The reported threshold dividing “high” from “low” functioning ranges from 50 to 90–at least in papers I’ve read so far; the actual range might be even greater. Those are IQ or IQ-type scores with a mean of 100 and a standard deviation of 15. So the threshold, the line dividing “high” from “low” functioning in autism research, is almost three SDs wide. Fall into that impressive span, and you may be high or you may be low functioning, depending on who you ask.

If 90 is the threshold, then about 25% of the entire population (autistic, nonautistic, everyone) is low-functioning. If the more common threshold of 85 is chosen, then about 16% of everyone is low-functioning.

70 is the threshold often considered to be standard even if in reality, if you read the literature, the threshold varies dramatically. But there are different tests and within commonly-used tests there are different ways to set a threshold, even when the threshold is numerically set at 70.

Using the cutoff of 80 suggested in the Simons article, by the way, would mean that about 9% of autistic people are “low-functioning.”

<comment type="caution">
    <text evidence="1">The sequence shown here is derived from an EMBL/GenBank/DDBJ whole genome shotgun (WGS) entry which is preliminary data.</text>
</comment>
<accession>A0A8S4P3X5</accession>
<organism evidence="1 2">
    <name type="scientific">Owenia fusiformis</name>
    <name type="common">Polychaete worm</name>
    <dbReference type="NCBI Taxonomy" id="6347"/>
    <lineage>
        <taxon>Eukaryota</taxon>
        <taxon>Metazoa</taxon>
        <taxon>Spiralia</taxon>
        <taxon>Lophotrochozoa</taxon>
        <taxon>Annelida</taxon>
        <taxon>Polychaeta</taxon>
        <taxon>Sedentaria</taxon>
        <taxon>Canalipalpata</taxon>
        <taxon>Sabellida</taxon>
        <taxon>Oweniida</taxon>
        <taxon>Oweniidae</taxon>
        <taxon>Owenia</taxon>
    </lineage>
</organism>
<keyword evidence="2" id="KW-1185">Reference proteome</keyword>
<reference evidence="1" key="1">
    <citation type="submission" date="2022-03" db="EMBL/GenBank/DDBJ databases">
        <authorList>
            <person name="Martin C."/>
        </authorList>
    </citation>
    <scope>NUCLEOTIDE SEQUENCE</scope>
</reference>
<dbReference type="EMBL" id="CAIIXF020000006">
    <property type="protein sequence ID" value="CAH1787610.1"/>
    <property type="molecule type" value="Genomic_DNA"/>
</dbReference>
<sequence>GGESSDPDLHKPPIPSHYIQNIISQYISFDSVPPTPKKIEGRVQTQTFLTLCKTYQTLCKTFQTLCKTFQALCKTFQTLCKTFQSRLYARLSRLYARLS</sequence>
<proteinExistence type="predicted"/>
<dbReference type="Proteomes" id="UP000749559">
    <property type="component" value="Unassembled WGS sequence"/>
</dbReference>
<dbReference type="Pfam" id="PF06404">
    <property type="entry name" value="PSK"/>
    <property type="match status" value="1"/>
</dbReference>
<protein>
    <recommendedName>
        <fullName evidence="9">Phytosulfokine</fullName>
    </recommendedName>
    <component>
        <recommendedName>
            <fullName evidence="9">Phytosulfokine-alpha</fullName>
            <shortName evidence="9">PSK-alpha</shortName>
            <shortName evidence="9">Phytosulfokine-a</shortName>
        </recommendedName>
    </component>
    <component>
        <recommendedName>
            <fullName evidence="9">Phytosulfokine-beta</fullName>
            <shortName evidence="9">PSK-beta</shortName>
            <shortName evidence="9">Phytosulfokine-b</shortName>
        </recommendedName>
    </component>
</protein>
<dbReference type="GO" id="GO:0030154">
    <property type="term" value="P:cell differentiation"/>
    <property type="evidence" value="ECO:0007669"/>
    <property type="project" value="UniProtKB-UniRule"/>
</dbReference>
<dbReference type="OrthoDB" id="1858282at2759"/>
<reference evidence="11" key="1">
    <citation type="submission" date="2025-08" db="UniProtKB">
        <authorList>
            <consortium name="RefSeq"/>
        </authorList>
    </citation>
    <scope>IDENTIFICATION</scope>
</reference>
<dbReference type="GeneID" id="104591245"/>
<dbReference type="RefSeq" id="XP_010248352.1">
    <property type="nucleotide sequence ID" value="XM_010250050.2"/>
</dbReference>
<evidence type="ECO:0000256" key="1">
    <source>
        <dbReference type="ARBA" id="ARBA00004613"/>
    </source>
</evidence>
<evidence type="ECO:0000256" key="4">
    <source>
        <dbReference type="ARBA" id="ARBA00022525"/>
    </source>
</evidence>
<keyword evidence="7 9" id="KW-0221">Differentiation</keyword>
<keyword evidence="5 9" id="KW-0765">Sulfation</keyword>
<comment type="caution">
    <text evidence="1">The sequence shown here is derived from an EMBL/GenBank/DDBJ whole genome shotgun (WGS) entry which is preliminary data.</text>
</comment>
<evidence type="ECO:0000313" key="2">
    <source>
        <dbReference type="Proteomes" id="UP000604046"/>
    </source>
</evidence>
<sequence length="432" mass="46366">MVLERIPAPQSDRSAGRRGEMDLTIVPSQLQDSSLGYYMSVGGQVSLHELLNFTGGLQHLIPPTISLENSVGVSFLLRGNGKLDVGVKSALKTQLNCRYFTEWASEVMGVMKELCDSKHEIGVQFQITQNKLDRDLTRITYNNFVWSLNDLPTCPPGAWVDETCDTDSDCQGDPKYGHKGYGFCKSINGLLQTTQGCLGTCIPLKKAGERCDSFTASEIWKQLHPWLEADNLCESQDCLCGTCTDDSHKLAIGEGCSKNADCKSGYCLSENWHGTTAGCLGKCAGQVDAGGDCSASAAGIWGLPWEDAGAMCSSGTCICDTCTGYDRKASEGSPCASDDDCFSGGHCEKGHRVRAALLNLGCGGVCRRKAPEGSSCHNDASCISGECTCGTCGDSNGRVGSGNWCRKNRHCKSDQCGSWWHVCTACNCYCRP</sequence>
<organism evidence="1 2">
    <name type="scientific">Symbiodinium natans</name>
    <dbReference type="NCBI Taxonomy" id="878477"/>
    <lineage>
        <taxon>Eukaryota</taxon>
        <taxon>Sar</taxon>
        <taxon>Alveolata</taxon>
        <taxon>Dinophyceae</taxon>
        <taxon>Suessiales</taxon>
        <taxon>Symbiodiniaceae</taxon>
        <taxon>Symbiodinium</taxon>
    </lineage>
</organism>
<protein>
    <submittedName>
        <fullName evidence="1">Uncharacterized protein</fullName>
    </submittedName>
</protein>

My take on all of this is that the autism “functioning” labels so freely bandied about are misleading, inconsistent, and not really all that useful. I think we would be wise to simply drop the concept and stop using this terminology.

Mar 09

Cart Before the Horse Research: Multisensory Integration in Autism

A short article appeared on the ScienceDaily website a few weeks back, reporting on a piece of research published in The Journal of Neuroscience, January 15, 2014. The title of the research study was not given, but a link brings one to “Multisensory Temporal Integration in Autism Spectrum Disorders.”

The brief summary of the research is problematic for me from beginning to end, because it is an (altogether too common) example of research that starts with a false premise and then proceeds to offer advice to “treat” a problem that may not exist in the first place.

The major false premise, common to much autism research, is that autism is a “disorder” rather than a difference. When a researcher starts from that premise, they will be looking for “causes” of the “defect” rather than for an understanding of the source, function, and consequences of the difference.